(Commonwealth) _ The maritime shipping industry has been facing significant challenges in recent times due to a variety of factors, including excess capacity and fluctuating demand. Spot prices have been falling steadily, indicating an oversupply of shipping capacity relative to demand. This has led to a highly competitive market where carriers have struggled to maintain profitability.
Xeneta CEO Patrik Berglund has stated that carriers have mismanaged the market by not adjusting their capacity quickly enough to match demand, which has resulted in a glut of shipping capacity and falling prices. However, the situation appears to be improving, with spot prices stabilizing and even beginning to grow in the first and second quarters of 2023.
Despite this, spot indices are still falling week after week, suggesting that the market bottom remains elusive. This means that carriers will continue to face challenges in maintaining profitability until demand catches up with capacity. Given the uncertainty in the spot market, some shippers may prefer to lock in yearly contract rates instead. Contract rates offer more stability and predictability than spot rates, as they are negotiated in advance and remain fixed for the duration of the contract. In 2023, yearly contract rates may be predicted based on trends in the spot market, which can help shippers make informed decisions about their shipping strategies. Overall, the maritime shipping industry is facing a challenging market environment, but there are opportunities for carriers and shippers who are able to adapt to changing conditions and make strategic decisions based on market trends.
Carriers are approaching this year’s trans-Pacific contract negotiation season with a very poor hand against a landscape where contract revenues are more crucial to their bottom lines than spot revenues. Various spot indexes report varying rate evaluations, but the overall directional trends are the same. The Freightos Baltic Daily Index (FBX) on Friday assessed spot prices on the China-West Coast shipping route at $1,040 per forty-foot equivalent unit. This represents a significant drop of 94% year over year (y/y) and 30% from March 2019, which was prior to the onset of the COVID-19 pandemic. The decrease in spot prices highlights the excess capacity in the shipping industry and the lack of demand for cargo. This oversupply of capacity has led to lower prices, and carriers have struggled to maintain high levels of vessel utilization. As a result, carriers may need to re-evaluate their capacity expansion plans to ensure they are aligned with market demand.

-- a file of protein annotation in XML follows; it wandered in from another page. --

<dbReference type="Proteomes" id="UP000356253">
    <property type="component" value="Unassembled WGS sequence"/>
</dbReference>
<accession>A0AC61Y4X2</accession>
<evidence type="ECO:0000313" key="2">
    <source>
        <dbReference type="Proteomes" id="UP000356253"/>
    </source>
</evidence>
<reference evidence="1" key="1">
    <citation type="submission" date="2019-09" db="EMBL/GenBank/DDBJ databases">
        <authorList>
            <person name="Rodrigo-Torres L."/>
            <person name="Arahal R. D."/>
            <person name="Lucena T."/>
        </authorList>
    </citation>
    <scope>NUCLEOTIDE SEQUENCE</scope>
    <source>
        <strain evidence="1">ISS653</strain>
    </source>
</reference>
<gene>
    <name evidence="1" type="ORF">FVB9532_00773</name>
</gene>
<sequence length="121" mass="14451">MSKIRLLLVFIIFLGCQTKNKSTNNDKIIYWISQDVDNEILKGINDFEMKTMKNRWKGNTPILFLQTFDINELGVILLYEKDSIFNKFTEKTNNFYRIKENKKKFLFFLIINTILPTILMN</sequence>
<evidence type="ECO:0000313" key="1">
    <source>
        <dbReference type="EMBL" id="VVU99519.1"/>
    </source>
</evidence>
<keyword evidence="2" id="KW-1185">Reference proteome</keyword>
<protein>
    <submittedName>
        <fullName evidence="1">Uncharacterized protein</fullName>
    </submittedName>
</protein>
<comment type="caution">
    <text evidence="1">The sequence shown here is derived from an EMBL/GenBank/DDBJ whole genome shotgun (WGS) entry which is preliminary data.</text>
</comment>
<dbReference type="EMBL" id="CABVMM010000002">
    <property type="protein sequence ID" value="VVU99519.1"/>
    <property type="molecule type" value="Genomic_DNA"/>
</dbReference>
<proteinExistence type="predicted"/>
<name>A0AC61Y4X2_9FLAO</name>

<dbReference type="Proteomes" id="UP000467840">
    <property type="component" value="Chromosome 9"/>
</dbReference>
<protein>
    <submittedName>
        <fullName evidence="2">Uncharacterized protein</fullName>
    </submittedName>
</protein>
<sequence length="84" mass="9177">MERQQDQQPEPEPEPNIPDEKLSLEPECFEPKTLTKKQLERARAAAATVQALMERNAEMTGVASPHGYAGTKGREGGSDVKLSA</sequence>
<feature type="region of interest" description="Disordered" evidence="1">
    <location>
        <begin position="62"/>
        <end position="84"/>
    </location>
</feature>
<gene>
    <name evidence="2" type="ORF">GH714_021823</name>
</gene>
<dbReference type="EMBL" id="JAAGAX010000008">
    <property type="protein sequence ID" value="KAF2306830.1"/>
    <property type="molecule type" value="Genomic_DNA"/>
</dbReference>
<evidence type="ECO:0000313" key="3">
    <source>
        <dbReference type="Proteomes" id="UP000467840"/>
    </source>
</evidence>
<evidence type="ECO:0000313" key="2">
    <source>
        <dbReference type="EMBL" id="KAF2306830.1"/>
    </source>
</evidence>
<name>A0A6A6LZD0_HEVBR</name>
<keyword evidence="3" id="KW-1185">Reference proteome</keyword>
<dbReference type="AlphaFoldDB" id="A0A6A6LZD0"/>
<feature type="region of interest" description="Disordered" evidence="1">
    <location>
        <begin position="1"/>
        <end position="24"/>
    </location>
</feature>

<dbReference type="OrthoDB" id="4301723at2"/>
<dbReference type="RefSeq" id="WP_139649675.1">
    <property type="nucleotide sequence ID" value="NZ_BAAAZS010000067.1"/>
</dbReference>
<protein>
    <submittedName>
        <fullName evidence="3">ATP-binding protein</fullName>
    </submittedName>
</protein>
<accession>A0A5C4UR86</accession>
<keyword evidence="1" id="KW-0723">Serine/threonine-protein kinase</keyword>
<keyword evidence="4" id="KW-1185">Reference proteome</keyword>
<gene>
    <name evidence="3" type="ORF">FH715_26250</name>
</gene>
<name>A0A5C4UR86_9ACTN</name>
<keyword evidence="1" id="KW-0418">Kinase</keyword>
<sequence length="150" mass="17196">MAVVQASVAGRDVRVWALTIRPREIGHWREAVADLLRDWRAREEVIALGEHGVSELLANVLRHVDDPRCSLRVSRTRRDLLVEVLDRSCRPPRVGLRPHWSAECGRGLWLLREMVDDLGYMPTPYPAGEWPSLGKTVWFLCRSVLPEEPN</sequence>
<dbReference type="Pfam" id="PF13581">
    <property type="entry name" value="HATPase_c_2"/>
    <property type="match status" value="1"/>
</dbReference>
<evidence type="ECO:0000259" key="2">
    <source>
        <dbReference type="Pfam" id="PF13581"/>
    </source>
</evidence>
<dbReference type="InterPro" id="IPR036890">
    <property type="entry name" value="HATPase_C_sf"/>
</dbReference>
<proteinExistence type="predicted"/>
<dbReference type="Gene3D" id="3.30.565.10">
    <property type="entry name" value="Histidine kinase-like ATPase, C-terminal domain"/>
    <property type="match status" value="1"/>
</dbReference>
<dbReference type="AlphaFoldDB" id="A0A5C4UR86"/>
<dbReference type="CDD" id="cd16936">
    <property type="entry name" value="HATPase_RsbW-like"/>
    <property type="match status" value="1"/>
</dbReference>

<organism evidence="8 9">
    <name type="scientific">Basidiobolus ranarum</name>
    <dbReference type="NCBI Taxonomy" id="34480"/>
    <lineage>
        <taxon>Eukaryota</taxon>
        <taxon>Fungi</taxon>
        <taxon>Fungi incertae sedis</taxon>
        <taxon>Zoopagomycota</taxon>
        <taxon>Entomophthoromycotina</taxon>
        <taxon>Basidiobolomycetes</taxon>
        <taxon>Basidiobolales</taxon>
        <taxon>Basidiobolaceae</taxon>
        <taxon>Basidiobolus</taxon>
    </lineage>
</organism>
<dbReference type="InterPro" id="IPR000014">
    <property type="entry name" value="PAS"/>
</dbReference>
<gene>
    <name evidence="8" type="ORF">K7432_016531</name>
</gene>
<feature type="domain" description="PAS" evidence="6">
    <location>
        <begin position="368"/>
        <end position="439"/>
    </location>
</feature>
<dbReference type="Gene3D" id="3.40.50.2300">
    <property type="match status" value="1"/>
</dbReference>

Friday’s China-East Coast pricing was $2,286 per FEU, according to FBX (down 17% from pre-COVID and down 87% year over year). The trans-Atlantic market continues to perform significantly better than the trans-Pacific market. On Friday, the westbound Europe-East Coast assessment for FBX was $4,418 per FEU, down just 36% year over year and up 89% from March 2019. Sea-Intelligence analyzed the Asia-North America commerce corridor to determine the extent of the capacity-demand imbalance in the shipping industry. The paper, released on a Sunday, focused on the second half of 2022, a period in which spot rates decreased considerably. The report calculated the percentage difference between capacity expansion and demand growth during this period. The findings revealed that there was an excess of capacity in comparison to demand for cargo, as reflected in lower prices and lower vessel utilization. This indicates that carriers have added too much capacity without considering market demand, resulting in an imbalance in the market. The report suggests that until this imbalance is corrected, the market bottom will continue to remain elusive.